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We're Going to Re-Launch and Re-Organize VOSD

We’re going to emphasize the most compelling stories and get rid of some of the practices that have often led us to produce work without the impact, reach and legacy that we want.

In 2005 when Andrew Donohue and I took over Voice of San Diego, we settled a lot of issues. We decided, for instance, that we would only cover something if we thought we could do it better or different than anyone else.

That was a core principle that led us to be hyper-focused yet always different. It served us well.

But one of the things we never quite figured out was our rhythm. Were we a daily news system, an hourly one? We took weekends off but some days we published many different interesting stories. Others, we might post just one. And it might have been something we had to rush to get done.

We decided that we would try to produce one good thing every day. A nice idea, but it never really worked out that way. We ended up with a major tension between doing investigative work and trying to get something good posted every single day.

Now, Voice of San Diego is approaching the 10th anniversary of its launch, Feb. 9, 2005. We have decided to shake things up a bit to mark it.

That week, we’re going to re-launch Voice of San Diego. There will be a new website. I know we’ve switched a lot but we finally got a grant and some professional help to fix some deep problems.

Something else is changing, however, that will probably be both more important and yet less obvious to readers right away. We’re undergoing a transformation of how we produce our journalism. We are putting in place a new process, a new deadline system, new editorial meetings and a new approach that we think will ensure we’re always doing the highest quality work possible.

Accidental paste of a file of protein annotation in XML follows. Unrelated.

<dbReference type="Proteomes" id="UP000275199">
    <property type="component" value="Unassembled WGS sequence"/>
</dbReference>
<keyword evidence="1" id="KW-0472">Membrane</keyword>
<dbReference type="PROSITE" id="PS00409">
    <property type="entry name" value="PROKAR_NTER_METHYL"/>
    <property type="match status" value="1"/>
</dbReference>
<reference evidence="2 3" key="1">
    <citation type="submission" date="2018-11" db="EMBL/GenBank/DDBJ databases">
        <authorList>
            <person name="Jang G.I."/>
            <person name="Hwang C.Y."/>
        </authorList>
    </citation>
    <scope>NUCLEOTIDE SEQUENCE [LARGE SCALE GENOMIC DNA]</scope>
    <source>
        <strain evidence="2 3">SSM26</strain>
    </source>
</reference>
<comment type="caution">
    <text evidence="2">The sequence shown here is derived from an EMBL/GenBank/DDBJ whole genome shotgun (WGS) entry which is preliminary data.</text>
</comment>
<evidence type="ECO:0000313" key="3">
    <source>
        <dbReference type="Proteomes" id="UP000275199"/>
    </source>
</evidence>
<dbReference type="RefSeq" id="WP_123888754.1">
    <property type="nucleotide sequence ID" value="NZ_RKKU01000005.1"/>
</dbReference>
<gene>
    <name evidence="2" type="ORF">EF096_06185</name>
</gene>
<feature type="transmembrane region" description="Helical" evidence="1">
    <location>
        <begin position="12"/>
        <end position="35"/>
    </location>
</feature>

We think we may have finally addressed the daily tension by being more proactive for how we schedule our big projects and investigations. Weeks now may have themes or our stories might roll out each day in a way that we’ve actually thought about in more depth.

We’re going to emphasize the most compelling stories and get rid of some of the practices that have often led us to produce work without the impact, reach and legacy that we want.

This is just internal news that won’t matter to many of you. But it’s coming with a re-organization of sorts that I wanted to make public.

To oversee the change and the new system, I will take over the role of editor in chief. My official title will be CEO/editor in chief. Mary Walter-Brown has been promoted to COO/publisher. She will have a broad portfolio of responsibilities — everything from making sure we have enough money to managing our internal culture.

Managing editor Sara Libby and I are going to partner on this editorial process. Her skills as a manager and editor are making these big plans possible.

My value is in storytelling and creating editorial products, and I felt like we finally have a system that will allow me to focus most of my effort on those things.

We have had a very successful fundraising year and to me that means we need to have a great 2015. That’s what these changes are about and I look forward to rolling them out in coming weeks.


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